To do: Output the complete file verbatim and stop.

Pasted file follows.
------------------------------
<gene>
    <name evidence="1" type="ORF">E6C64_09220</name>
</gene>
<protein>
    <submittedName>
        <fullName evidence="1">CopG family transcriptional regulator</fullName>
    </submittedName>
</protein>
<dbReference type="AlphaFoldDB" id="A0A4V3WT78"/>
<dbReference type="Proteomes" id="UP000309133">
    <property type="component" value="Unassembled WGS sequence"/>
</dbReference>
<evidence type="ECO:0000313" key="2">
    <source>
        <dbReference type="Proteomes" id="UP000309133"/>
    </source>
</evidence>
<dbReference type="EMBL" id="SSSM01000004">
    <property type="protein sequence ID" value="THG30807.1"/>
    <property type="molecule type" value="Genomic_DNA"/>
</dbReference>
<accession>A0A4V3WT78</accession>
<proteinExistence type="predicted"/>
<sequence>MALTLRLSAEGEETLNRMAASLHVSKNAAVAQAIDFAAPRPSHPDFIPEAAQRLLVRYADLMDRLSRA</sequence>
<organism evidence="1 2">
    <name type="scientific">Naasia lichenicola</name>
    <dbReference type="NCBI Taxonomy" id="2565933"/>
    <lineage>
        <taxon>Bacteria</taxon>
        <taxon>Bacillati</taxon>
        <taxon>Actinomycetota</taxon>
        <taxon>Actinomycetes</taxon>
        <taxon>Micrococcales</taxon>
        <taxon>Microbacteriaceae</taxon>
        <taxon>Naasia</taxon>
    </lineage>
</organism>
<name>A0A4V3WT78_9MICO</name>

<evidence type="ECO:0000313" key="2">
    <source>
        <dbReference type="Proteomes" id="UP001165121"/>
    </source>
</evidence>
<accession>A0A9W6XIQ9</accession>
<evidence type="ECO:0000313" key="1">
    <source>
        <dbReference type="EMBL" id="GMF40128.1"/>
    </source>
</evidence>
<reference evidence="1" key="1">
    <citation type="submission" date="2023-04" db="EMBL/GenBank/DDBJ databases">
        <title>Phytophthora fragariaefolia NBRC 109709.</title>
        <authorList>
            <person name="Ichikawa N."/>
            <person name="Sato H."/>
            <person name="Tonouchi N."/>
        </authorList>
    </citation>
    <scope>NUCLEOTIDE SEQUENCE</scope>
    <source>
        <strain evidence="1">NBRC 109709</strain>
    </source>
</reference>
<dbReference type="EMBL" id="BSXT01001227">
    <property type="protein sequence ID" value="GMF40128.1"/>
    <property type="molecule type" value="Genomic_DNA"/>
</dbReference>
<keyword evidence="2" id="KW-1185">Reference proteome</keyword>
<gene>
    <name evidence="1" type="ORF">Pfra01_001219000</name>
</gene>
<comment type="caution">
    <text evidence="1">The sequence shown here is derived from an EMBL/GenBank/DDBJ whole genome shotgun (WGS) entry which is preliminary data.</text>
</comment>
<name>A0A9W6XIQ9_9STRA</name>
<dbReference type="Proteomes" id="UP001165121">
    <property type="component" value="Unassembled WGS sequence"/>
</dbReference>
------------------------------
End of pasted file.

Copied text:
<gene>
    <name evidence="1" type="ORF">E6C64_09220</name>
</gene>
<protein>
    <submittedName>
        <fullName evidence="1">CopG family transcriptional regulator</fullName>
    </submittedName>
</protein>
<dbReference type="AlphaFoldDB" id="A0A4V3WT78"/>
<dbReference type="Proteomes" id="UP000309133">
    <property type="component" value="Unassembled WGS sequence"/>
</dbReference>
<evidence type="ECO:0000313" key="2">
    <source>
        <dbReference type="Proteomes" id="UP000309133"/>
    </source>
</evidence>
<dbReference type="EMBL" id="SSSM01000004">
    <property type="protein sequence ID" value="THG30807.1"/>
    <property type="molecule type" value="Genomic_DNA"/>
</dbReference>
<accession>A0A4V3WT78</accession>
<proteinExistence type="predicted"/>
<sequence>MALTLRLSAEGEETLNRMAASLHVSKNAAVAQAIDFAAPRPSHPDFIPEAAQRLLVRYADLMDRLSRA</sequence>
<organism evidence="1 2">
    <name type="scientific">Naasia lichenicola</name>
    <dbReference type="NCBI Taxonomy" id="2565933"/>
    <lineage>
        <taxon>Bacteria</taxon>
        <taxon>Bacillati</taxon>
        <taxon>Actinomycetota</taxon>
        <taxon>Actinomycetes</taxon>
        <taxon>Micrococcales</taxon>
        <taxon>Microbacteriaceae</taxon>
        <taxon>Naasia</taxon>
    </lineage>
</organism>
<name>A0A4V3WT78_9MICO</name>

<evidence type="ECO:0000313" key="2">
    <source>
        <dbReference type="Proteomes" id="UP001165121"/>
    </source>
</evidence>
<accession>A0A9W6XIQ9</accession>
<evidence type="ECO:0000313" key="1">
    <source>
        <dbReference type="EMBL" id="GMF40128.1"/>
    </source>
</evidence>
<reference evidence="1" key="1">
    <citation type="submission" date="2023-04" db="EMBL/GenBank/DDBJ databases">
        <title>Phytophthora fragariaefolia NBRC 109709.</title>
        <authorList>
            <person name="Ichikawa N."/>
            <person name="Sato H."/>
            <person name="Tonouchi N."/>
        </authorList>
    </citation>
    <scope>NUCLEOTIDE SEQUENCE</scope>
    <source>
        <strain evidence="1">NBRC 109709</strain>
    </source>
</reference>
<dbReference type="EMBL" id="BSXT01001227">
    <property type="protein sequence ID" value="GMF40128.1"/>
    <property type="molecule type" value="Genomic_DNA"/>
</dbReference>
<keyword evidence="2" id="KW-1185">Reference proteome</keyword>
<gene>
    <name evidence="1" type="ORF">Pfra01_001219000</name>
</gene>
<comment type="caution">
    <text evidence="1">The sequence shown here is derived from an EMBL/GenBank/DDBJ whole genome shotgun (WGS) entry which is preliminary data.</text>
</comment>
<name>A0A9W6XIQ9_9STRA</name>
<dbReference type="Proteomes" id="UP001165121">
    <property type="component" value="Unassembled WGS sequence"/>
</dbReference>